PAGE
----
DD

Mar 29, 2020 - 4:53:57 AM
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2633 posts since 12/4/2009

Hello,

I was sold by Bela Fleck’s comments on his instructional DVD. He said, “The radius allows him more room to dig out the notes. If you have thicker fingers, a radius fretboard gives more real estate to get there.

One drawback to overcome is mechanical. The round globe approach makes the 4th and 5th strings farther and lower to reach.

Compound radius can mean confusion and slick marketing. The area between the nut and the 5th fret is narrower than past. On my 2005 RB-12 (7, 12, and 18), the board is 6.0” between nut and the 5th. Beyond the 5th, fretboard is 7.25” radius.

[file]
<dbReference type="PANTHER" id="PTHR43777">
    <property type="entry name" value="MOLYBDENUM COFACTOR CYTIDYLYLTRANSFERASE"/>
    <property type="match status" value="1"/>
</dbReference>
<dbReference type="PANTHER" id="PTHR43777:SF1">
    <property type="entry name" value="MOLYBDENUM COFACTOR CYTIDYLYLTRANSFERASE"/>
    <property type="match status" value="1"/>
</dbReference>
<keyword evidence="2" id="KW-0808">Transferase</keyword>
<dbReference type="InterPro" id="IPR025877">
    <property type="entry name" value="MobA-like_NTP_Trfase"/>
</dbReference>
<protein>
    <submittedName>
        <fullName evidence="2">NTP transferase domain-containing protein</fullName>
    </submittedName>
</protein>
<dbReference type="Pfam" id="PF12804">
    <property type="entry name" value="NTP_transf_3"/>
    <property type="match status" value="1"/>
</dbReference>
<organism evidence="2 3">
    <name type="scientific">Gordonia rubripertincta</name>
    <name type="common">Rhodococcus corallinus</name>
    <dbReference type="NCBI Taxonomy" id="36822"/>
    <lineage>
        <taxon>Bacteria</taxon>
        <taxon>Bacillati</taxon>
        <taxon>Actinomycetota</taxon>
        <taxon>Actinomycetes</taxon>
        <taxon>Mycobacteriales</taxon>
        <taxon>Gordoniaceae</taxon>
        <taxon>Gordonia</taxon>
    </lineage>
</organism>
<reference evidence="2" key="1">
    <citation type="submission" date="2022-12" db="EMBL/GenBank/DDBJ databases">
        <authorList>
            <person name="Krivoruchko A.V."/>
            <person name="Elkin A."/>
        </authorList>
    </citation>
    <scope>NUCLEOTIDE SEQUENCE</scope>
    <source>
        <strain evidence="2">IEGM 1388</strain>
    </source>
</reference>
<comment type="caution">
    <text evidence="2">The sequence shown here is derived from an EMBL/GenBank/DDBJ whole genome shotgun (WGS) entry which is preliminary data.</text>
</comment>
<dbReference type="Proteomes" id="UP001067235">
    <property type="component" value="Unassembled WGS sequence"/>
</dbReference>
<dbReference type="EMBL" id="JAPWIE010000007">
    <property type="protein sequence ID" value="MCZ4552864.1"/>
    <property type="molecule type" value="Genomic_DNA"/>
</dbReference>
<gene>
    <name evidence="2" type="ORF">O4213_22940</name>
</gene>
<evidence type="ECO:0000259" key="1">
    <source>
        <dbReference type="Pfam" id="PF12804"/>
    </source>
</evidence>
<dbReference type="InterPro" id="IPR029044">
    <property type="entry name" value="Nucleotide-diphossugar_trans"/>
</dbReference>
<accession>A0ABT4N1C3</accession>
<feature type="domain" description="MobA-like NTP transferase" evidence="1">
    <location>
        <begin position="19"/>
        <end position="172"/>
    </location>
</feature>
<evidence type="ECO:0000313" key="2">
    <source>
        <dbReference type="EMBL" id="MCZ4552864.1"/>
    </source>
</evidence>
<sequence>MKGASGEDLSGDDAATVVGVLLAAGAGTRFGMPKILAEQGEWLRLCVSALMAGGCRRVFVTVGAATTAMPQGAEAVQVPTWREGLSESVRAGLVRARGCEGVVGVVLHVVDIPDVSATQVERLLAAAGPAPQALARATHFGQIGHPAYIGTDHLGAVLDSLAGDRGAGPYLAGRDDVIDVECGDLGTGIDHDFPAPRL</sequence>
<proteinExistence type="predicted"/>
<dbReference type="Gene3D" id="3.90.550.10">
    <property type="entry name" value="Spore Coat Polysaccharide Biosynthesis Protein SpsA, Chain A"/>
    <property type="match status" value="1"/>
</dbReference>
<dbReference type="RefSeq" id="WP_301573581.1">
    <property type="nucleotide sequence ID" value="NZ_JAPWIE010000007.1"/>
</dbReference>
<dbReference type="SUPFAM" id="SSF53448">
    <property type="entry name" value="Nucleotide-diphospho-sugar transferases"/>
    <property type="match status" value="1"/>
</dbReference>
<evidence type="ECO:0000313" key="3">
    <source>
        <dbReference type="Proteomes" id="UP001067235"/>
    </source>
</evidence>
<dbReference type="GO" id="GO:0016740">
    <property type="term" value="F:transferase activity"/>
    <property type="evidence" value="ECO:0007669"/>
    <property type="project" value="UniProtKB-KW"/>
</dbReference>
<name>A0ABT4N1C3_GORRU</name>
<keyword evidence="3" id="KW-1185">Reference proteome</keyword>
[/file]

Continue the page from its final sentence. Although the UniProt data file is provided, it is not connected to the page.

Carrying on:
Gibson superimposed a 12” radius on the entire fretboard and kept a straight nut. This made strings 3 and 2 close to the frets. Strings 4 and 1 were higher off the fretboard. This caused two problems. The first was damage to frets 1, 2, and 3. The second was uncomfortable 4th and 1st string play.

When I refretted my instrument, I replaced the nut and went to a 7.25” radius. Moving to a 7.25” radius bridge was not insurmountable. I adjusted fine to it. I do have more room to dig out the notes.

Edited by - Aradobanjo on 03/29/2020 04:54:24